Ferrite_core_memory.jpg
Core memory is cool. A gridded net of wires, with a tiny ferrite toroid at each intersection. By controlling the current through a horizontal and vertical wire pair, you could magnetize the toroid ether clockwise or counterclockwise. That defined a one or a zero. These things were all made by hand- usually by women sitting at tables with magnifying lights, threading thousands and thousands of beads onto the wires. Individual modules were typically between 1K and 8K bytes (so 8192 to 65536 ferrite beads). Makes me think of the weavers in the Middle Ages who supposedly went blind producing ultrafine tapestries.

640px-Torsion_wire_delay_line.jpg
I also had a chance to play with a very short lived memory phenomenon, acoustic memory. These modules had a carefully mounted spiral of magnetostrictive wire, with a little coil at each end. When you drove one coil, it constricted the wire, sending an acoustic pulse down it. A few milliseconds later, it arrived at the other end and could be detected with the coil there. To keep the memory active, you then had to rewrite that bit at the start. You could keep a few thousand bits circulating that way at one time. And like a disk drive, you couldn't read data until it came around to the end. Although the spiral of wire was mounted on little vibration isolating grommets, a good whack with the hand to the top of the computer would completely scramble all the data in memory.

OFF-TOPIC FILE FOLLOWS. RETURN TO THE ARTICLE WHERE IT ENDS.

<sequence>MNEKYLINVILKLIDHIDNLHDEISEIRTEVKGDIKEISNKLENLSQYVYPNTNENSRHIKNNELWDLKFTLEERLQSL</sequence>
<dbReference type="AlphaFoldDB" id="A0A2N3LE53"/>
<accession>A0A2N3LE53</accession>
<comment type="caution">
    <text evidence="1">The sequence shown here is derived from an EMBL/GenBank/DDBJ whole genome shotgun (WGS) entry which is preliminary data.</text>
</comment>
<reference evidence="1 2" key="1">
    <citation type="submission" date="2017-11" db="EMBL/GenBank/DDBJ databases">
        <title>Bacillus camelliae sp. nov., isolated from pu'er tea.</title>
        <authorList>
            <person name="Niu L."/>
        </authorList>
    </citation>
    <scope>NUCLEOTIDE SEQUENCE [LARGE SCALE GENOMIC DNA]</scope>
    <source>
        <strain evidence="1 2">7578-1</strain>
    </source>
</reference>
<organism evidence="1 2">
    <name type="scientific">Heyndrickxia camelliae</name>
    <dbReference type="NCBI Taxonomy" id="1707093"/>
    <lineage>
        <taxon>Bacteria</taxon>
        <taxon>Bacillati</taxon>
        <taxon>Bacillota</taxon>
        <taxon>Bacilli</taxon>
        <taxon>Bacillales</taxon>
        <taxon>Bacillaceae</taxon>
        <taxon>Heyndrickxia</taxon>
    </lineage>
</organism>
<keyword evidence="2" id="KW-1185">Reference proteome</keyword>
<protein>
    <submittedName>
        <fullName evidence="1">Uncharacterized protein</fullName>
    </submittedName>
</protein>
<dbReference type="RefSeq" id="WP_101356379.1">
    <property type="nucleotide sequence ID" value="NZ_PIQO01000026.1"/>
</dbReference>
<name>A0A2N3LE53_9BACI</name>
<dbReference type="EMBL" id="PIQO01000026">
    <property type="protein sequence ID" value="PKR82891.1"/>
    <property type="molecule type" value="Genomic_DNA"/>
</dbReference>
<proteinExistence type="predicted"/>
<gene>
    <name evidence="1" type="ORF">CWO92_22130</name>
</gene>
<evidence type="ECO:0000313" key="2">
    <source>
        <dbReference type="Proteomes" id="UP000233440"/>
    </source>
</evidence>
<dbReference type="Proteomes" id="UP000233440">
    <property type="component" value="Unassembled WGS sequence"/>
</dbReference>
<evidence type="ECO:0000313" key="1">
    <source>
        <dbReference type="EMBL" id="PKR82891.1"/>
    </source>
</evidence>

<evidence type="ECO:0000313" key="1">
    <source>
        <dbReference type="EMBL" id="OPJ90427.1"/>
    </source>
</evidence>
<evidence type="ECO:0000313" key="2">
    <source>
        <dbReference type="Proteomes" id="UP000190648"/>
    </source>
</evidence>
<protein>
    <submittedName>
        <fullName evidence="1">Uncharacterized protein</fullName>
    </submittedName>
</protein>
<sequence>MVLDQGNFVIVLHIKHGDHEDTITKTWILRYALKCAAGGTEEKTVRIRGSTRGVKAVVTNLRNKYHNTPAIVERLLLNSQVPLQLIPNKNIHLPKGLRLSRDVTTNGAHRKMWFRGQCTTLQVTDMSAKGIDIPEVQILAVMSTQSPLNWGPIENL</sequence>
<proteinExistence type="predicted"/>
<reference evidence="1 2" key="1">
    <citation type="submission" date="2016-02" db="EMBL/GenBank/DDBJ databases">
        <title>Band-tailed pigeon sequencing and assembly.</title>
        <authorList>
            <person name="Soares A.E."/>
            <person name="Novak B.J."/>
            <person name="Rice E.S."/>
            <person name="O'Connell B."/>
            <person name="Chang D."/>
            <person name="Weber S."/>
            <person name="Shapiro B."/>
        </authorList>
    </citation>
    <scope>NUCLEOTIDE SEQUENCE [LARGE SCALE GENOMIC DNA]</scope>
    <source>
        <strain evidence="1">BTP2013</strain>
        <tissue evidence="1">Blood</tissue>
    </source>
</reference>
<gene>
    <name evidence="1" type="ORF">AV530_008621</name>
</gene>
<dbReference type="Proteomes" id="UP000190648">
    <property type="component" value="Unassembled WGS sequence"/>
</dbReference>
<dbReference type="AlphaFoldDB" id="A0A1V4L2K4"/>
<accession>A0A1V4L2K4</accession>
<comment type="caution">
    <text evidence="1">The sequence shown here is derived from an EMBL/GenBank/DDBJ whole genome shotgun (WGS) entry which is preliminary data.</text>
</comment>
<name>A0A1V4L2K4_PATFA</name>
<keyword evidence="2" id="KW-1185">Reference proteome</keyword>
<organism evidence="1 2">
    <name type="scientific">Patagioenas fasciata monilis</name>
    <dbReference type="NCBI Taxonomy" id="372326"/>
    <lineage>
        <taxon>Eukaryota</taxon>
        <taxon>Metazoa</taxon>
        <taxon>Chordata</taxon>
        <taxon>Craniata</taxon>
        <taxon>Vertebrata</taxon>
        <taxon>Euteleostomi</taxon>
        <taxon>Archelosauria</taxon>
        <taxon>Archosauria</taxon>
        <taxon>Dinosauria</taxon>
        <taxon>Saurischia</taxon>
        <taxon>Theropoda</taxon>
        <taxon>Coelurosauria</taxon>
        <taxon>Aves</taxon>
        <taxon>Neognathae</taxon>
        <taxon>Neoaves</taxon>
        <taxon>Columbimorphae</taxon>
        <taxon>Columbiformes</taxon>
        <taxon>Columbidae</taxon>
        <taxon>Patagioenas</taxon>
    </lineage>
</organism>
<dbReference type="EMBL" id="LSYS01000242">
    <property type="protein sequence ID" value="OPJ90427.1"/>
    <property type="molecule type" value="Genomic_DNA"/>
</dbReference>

I also remember my first hard disk, years before they showed up in home computers (a few years before there actually were home computers, in fact). That puppy had more storage than I could ever imagine using- 2.5 MB. It was 5 inches high, 19 inches wide, and 30 inches deep. It weighed over 100 pounds, and when the head moved, the lights in the house flickered. I've still got the platter from inside it (I also kept the head positioning electromagnet assembly, which has enough power to break your arm if you get too close). The data platter is a ferrite coated, polished aluminum disc 15 inches across.

There was no commercial software, so the operating system and Basic compiler were homegrown. Written in assembly language. Along with a few games, like the ever popular Nim. And a nice version of Conway's Game of Life.

Fun days.
You do not have the required permissions to view the files attached to this post.
Chris

*****************************************
Chris L Peterson
Cloudbait Observatory
http://www.cloudbait.com

User avatar
MargaritaMc
Look to the Evenstar
Posts: 1823
Joined: Wed Jan 09, 2013 10:14 pm
Location: 28°16'7"N 16°36'20"W

Re: XP

Postby MargaritaMc » Sat Mar 01, 2014 10:12 pm

orin stepanek wrote:Well; it still works fine! If it gets bad I'll replace it! In the mean time; I'll save what I consider important on it! :lol2: I still have an old 95 sitting out on the patio that I took the hard drive out of! I guess nothing lasts forever!


I don't know of this if any use as an idea, but I installed Ubuntu (a free operating system based on Linux) on my old mini laptop, an Acer Aspire. I've now also got a new laptop (just because I needed a larger screen and more RAM) which came with Windows 8.1 installed and which is less horrible than Windows 8, I've been told.